Your developers may be great at writing code, but you don’t want them making ill-informed decisions about the way the business works. Likewise, business analysts should focus on making business decisions rather than try to translate them into excruciatingly detailed requirements. One way for a company to make the most of each side's strengths is by deploying a business rules management system (BRMS).
A BRMS can bring the business and IT much closer by giving control of the logic - and even the code - to business analysts. This heretical idea relies on a fundamentally different approach to development, where developers isolate an application’s business logic from its data validation logic and from its flow control. The business logic then gets its own container, the BRMS, in which business analysts "code" business rules in a simple, English-like programming language.
BRMS engines normally embed themselves in vertical enterprise applications which simulate human expertise, such as those that handle underwriting, loan applications or complex scheduling. It gives the business side direct control over the rules that govern how enterprise applications behave. And when business analysts decide that business rules have to change, they can make the alterations themselves rather than waiting for IT to get around to it.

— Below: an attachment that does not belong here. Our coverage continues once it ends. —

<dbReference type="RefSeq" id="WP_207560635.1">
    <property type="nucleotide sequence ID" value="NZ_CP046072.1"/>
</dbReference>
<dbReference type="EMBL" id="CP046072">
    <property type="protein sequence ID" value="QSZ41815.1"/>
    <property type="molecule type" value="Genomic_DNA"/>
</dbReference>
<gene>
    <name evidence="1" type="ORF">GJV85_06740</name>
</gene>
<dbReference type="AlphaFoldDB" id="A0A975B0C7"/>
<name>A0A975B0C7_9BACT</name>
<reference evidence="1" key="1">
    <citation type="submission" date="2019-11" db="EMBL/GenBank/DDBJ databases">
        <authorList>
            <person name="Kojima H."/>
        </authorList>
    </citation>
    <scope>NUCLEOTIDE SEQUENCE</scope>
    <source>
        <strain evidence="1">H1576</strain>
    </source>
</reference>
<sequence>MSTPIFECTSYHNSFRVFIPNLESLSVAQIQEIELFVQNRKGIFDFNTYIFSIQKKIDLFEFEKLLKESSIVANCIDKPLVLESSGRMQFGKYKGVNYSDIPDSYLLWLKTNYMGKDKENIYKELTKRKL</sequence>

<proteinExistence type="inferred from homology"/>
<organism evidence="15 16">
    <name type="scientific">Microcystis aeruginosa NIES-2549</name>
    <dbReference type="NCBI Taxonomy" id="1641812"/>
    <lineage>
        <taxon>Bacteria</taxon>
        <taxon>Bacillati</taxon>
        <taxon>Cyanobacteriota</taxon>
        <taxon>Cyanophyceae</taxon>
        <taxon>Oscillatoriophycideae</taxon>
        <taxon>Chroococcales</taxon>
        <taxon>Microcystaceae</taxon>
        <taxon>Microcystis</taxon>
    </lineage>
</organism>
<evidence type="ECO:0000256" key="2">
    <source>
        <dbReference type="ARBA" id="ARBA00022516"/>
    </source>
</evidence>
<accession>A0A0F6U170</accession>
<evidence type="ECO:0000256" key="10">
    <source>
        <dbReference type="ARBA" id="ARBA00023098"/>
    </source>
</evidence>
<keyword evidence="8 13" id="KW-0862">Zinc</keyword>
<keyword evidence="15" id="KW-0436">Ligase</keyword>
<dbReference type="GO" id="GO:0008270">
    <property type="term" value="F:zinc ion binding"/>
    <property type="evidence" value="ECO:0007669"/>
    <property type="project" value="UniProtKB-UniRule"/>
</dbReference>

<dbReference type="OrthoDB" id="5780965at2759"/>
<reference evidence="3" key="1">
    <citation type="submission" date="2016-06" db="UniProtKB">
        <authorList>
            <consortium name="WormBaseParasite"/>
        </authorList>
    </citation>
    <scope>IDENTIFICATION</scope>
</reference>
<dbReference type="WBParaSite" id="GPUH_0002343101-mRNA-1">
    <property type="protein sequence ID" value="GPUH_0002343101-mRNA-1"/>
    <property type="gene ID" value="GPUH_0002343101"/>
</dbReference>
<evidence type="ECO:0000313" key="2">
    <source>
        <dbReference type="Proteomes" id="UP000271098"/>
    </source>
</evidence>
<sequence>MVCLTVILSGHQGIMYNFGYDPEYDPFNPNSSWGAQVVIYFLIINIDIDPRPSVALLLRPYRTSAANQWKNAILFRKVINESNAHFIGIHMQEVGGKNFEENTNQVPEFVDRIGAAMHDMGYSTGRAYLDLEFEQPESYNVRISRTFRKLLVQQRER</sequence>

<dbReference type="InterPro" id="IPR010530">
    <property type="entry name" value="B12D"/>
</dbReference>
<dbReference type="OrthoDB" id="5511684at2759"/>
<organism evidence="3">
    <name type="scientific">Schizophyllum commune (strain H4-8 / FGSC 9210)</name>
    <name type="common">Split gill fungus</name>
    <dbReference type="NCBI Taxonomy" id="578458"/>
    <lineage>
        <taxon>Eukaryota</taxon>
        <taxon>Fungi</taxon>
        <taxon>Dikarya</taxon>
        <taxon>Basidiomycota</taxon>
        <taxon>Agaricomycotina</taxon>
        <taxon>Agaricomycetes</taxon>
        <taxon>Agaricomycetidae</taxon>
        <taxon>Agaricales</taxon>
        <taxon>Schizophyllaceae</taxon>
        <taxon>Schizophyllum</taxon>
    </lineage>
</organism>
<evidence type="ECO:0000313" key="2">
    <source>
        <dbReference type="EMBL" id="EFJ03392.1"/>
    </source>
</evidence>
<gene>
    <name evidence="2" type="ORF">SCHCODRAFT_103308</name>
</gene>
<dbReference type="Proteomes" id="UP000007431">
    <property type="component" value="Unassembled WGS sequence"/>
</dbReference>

The result is much lower maintenance costs and much higher confidence that software is implementing business rules properly.
Break the logic logjam
Business analysts typically have a far more distant relationship with enterprise applications than they do with, say, a desktop spreadsheet. If people on the business side want a new application built or changes made to an existing program, they submit a request to the IT department, which probably hasn’t the foggiest what they’re talking about. So begins an endless round of meetings between the business and IT to iron out the ambiguities.
At some point, developers start writing the code, either building business rules into software components running on an application server or implementing them in stored database procedures. The development team then tests the code and hands it back to business analysts for verification. It's at this point the code is rejected because the results are nothing like what the business analysts envisioned. A few months and a few code rewrites later, the business side finally gets something it can live with.